Will my Canadian husband be eligible for spousal social security benefits and Medicare when he's 65?

A fellow caregiver asked...

I am a 60 year-old U.S. citizen and employed with the U.S. government and currently am living and working abroad (but pay federal/state taxes, etc.) My husband is 61 and a Canadian citizen but has a permanent resident status. We have been married for 3 1/2 years. Before we married and he lived in Canada he had been on disability for the previous 2 years. We did not want to apply for any disability when he moved to the U.S. to live and marry me. I want to know if he will be eligible for spousal social security benefits and if he will be able to get medicare when he reaches 65?

Expert Answer

Your husband's eligibility for Social Security benefits and for Medicare coverage are two different things, so let's take them one at a time.

As a lawful permanent resident of the U.S., married to a U.S. citizen, your husband will be eligible for Social Security spousal (also called dependents) benefits based on your work record. When he becomes eligible, and the amount he collects, will depend on your age (his age won't be a factor because he's older than you) and when you claim benefits. Whenever you claim Social Security retirement benefits based on your work record, your husband can claim spousal/dependents benefits, which is usually about 50 percent of what you receive in retirement benefits. If you claim reduced retirement benefits after you turn age 62 but before you reach full retirement age (for you, full retirement age is 66), then the amount of his benefits are likewise permanently reduced. Until you reach full retirement age, your husband cannot claim spousal benefits unless you claim retirement benefits. After you reach full retirement age, you can claim your retirement benefits -- which allows your husband to begin collecting spousal benefits -- but suspend collection of those own retirement benefits (up to age 70), which means the amount of your retirement benefits will continue to grow until you actually begin collecting them.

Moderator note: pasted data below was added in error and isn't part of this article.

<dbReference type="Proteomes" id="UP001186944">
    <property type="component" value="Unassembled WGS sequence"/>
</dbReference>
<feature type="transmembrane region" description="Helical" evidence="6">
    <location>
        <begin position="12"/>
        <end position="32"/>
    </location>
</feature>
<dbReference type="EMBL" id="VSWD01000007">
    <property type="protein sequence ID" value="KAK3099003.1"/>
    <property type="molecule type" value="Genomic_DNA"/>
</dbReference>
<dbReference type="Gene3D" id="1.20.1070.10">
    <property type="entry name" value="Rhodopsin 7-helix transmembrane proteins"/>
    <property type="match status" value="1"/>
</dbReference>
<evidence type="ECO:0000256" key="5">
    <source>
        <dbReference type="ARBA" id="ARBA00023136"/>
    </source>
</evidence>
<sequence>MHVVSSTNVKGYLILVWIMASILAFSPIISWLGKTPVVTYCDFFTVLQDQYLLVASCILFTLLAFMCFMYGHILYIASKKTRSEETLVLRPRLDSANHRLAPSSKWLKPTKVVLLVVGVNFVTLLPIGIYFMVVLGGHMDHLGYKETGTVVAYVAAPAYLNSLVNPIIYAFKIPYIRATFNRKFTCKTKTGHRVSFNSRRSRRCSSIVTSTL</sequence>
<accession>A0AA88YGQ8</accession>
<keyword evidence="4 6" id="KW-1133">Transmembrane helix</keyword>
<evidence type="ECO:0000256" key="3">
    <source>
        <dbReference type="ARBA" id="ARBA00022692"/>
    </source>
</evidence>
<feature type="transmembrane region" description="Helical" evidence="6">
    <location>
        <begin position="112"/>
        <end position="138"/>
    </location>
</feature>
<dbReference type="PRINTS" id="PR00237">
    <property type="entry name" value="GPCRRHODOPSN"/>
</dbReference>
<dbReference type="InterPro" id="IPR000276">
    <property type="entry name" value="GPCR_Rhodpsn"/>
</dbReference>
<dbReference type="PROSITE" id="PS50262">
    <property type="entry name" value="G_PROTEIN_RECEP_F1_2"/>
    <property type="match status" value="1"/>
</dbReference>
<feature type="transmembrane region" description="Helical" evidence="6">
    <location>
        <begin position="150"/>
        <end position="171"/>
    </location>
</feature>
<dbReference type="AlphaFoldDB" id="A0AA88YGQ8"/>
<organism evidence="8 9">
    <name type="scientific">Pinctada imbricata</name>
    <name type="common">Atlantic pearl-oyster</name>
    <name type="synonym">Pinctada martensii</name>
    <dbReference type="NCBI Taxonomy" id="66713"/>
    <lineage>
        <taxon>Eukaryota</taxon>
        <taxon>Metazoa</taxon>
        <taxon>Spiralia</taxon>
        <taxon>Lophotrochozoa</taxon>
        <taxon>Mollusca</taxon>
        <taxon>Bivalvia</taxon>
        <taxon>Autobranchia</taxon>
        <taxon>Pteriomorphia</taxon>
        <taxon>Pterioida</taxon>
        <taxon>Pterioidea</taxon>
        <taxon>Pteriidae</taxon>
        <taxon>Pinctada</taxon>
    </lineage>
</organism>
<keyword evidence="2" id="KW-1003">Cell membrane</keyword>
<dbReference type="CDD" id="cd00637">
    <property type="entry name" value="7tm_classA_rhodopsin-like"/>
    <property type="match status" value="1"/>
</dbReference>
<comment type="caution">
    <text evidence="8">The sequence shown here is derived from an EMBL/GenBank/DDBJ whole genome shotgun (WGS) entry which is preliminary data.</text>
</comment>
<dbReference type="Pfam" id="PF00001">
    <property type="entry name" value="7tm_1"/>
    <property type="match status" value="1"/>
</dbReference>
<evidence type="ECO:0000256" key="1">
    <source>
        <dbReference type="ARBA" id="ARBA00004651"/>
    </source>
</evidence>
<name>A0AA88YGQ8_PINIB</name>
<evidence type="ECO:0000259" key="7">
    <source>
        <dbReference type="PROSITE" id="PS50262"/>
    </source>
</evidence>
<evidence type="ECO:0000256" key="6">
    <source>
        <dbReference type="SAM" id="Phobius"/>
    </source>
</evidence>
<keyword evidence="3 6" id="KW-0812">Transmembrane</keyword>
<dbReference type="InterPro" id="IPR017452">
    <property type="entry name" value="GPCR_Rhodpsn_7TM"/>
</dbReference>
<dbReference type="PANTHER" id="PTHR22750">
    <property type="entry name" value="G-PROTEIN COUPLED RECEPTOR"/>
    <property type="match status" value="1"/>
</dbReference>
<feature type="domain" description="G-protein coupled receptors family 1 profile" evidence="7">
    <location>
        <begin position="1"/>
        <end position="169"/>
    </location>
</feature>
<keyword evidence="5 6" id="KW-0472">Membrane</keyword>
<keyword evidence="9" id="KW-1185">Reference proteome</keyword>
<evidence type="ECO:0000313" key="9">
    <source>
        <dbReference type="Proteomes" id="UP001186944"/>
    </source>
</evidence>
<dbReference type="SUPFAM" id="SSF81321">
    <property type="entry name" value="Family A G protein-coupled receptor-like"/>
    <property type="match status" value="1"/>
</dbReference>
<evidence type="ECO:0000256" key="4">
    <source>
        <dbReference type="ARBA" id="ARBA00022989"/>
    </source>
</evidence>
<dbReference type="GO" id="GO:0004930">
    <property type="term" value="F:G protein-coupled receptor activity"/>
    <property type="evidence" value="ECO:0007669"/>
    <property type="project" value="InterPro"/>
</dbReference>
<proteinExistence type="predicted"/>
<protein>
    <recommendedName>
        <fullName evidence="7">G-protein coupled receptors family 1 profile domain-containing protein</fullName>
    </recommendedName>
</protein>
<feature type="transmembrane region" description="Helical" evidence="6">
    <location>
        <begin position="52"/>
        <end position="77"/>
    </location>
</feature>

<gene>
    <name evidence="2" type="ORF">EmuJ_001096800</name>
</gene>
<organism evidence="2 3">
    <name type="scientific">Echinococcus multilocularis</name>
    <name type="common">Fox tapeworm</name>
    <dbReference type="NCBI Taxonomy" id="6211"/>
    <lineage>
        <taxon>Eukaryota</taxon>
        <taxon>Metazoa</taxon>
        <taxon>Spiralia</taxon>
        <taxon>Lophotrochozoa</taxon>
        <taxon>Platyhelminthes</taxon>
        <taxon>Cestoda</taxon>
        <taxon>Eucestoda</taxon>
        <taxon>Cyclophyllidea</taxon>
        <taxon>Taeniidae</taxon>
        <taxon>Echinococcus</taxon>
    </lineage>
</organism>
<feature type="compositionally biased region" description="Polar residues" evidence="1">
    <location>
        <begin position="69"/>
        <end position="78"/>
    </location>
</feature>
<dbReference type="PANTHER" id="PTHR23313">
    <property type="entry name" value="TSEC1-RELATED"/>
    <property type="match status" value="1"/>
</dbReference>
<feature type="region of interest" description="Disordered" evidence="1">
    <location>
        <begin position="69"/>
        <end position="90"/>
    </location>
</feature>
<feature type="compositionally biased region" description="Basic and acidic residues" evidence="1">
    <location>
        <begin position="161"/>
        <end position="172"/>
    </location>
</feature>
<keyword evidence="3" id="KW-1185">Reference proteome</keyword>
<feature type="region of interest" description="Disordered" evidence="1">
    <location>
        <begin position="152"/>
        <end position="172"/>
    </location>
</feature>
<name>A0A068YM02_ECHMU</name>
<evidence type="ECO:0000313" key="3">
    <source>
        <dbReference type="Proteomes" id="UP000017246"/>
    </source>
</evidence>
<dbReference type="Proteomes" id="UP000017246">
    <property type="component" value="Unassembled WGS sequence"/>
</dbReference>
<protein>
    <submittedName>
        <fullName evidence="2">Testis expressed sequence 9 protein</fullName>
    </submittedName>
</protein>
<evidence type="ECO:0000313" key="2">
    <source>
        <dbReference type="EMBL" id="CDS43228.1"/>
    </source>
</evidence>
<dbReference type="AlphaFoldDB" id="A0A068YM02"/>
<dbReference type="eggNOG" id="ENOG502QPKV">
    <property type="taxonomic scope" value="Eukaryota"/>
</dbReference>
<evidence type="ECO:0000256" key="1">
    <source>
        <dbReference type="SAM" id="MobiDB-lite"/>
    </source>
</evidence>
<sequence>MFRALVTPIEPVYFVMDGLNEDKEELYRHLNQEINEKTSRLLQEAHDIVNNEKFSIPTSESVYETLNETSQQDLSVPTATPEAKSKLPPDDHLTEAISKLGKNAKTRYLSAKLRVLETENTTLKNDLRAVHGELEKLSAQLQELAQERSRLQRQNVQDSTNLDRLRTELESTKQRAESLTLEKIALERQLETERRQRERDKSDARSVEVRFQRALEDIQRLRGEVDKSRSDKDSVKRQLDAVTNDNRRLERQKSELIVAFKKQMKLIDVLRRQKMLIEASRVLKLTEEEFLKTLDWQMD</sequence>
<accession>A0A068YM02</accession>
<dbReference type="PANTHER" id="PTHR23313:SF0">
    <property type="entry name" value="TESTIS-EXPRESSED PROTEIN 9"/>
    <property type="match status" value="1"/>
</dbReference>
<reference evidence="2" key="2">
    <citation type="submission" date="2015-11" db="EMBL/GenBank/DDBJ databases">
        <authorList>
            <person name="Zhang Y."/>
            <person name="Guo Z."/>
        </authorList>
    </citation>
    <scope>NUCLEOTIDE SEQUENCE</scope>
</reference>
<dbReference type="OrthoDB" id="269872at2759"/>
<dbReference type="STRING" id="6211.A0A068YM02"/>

The rules regarding your husband's Medicare eligibility are less complicated. As a permanent legal resident of the U.S., your husband will be eligible for free Medicare Part A coverage (inpatient hospital and skilled nursing home care) when he turns 65, based on your work record (even though you won't yet be 65 at the time), whether or not you or he has actually claimed Social Security benefits. He will also be eligible for Medicare Part B coverage (outpatient medical costs) when he turns 65 if he has lawfully resided in the U.S. for five consecutive years before enrolling. So, his eligibility for Medicare Part B will depend on when he actually became a legal permanent resident, not on the date of your marriage. If he's eligible for Medicare Part B, he would also be eligible for a Medigap supplemental insurance policy, or a Medicare Advantage (Part C) health plan, and a Medicare Part D prescription drug plan.